More superfast broadband for Scotland
The Digital Scotland project which has some £410m of funding has announced the next wave of some 20,000 premises that should benefit from the project and the project is roughly halfway to meeting its intervention target of helping 750,000 premises which has a deadline of March 2018.
Looking at how things have progressed in 2015 so far, coverage has gone from 70.4% at speeds of 30 Mbps or faster at the start of 2015 to 79.7% in October 2015. The Scottish Broadband project splits the country into two parts the Highlands and Islands which had an original goal of 84% fibre based and the Rest of Scotland with 96% fibre based, the aggregate coverage across Scotland is 84.4% (this is higher than superfast coverage as no speed filter is applied).
The areas set to benefit with the first of them going live in Spring 2016 are: Aberfoyle, Auchterhouse, Bridge Of Dun, Broughton, Cairnie, Cortachy, Dirleton, Fairlie, Finavon, Canonbie, Glenluce, Greengairs, Kinrossie, Kirkoswald, Langbank, Linlithgow, Moscow, Muir Of Fowlis, Muckhart, New Luce, Oxton, Parkgate, Philpstoun, Reston, Roxburgh, Skirling, Stichill, Temple, Tillicoultry, Torranyard, Turnberry, Tyndrum, Uplawmoor, Westruther, West Calder, West Kilbride, Whitsome, Winchburgh.
The areas Alva, Grangemouth, Livingston, Midcalder and Cumbernauld are set to get additional roll-out too. While we are sure everyone would love to have a much better idea of a go-live date for each cabinet area, these are always subject to the vagaries of the weather and with Winter approaching one cannot be sure of how many good days will be available for fibre splicing or whether engineering staff are diverted to help resolve broken lines after a bad storm.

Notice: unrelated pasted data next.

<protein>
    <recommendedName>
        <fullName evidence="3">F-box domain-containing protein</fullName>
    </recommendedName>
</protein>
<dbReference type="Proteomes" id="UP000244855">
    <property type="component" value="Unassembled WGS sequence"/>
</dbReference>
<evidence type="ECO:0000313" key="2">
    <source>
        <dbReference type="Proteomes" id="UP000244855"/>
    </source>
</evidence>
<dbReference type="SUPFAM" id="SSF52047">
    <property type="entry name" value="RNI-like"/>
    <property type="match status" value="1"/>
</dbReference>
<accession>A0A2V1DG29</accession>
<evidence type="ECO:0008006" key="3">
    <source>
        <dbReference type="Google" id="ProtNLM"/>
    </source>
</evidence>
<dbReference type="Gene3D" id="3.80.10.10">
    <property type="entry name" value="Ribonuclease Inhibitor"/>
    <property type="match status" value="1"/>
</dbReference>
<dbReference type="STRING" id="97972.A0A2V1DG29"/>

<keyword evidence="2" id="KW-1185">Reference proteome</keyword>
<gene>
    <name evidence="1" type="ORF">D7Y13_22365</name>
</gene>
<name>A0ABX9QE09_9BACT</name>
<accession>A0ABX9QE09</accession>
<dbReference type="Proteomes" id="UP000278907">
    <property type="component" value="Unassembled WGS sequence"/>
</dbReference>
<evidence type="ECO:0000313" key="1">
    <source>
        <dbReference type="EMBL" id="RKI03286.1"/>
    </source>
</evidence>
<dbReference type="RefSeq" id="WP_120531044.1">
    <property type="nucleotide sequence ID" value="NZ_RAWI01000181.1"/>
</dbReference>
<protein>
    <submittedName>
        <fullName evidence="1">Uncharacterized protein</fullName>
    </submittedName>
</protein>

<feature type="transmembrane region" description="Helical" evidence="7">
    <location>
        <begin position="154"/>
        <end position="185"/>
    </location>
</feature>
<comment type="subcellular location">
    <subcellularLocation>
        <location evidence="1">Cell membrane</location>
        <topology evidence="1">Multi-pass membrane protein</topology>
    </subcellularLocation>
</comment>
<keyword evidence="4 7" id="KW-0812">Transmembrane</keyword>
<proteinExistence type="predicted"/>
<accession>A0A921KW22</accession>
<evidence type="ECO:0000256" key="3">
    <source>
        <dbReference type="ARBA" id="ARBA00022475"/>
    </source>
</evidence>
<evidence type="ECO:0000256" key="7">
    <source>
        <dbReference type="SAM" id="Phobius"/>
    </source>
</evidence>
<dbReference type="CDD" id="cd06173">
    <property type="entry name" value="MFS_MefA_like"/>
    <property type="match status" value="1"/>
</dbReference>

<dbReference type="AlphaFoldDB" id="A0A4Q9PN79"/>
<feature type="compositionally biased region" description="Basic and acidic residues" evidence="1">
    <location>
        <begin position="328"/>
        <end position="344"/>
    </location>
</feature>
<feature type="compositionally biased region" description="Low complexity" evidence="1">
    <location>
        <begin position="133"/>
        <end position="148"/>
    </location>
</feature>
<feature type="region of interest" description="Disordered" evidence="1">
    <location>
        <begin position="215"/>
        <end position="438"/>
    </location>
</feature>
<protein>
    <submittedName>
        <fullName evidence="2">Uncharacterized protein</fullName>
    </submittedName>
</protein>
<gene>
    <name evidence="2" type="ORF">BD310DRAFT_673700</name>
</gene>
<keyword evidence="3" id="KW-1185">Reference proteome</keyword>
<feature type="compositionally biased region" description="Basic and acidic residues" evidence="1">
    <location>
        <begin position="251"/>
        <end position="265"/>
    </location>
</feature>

The map above shows what we believe the coverage in Scotland is at superfast broadband speeds (30 Mbps and faster) when plotted by constituency, as with all heat maps the coverage is not uniform and with broadband will often be concentrated in the larger population areas of each constituency. This is why as well as providing the overall statistics our availability checker lets you drill down to the postcode level.
The variation is broadband speeds observed via our speed test broadly matches the variations in coverage across Scotland and hopefully as the Digital Scotland project continues to roll-out to more premises we will see faster broadband available and thus better observed speeds. The observed speeds will never match the best calculations of what is available though as we are seeing many people elect for cheaper up to 38 Mbps packages rather than the up to 76 Mbps service even in areas where faster speeds are possible. Maybe in five years we might see people posting to complain they cannot sustain four UHD video streams even though they get a speed test of 75 Mbps, but for millions its seems they just want anything that is better than what they have now even if that is just a jump from 1.5 Mbps to 12 Mbps. We have even seen some complaints from areas where native FTTP (with its additional 200 Mbps and 300 Mbps options) is planned as other parts of an exchange have gone live with FTTC and the extra wait for FTTP is deemed too long.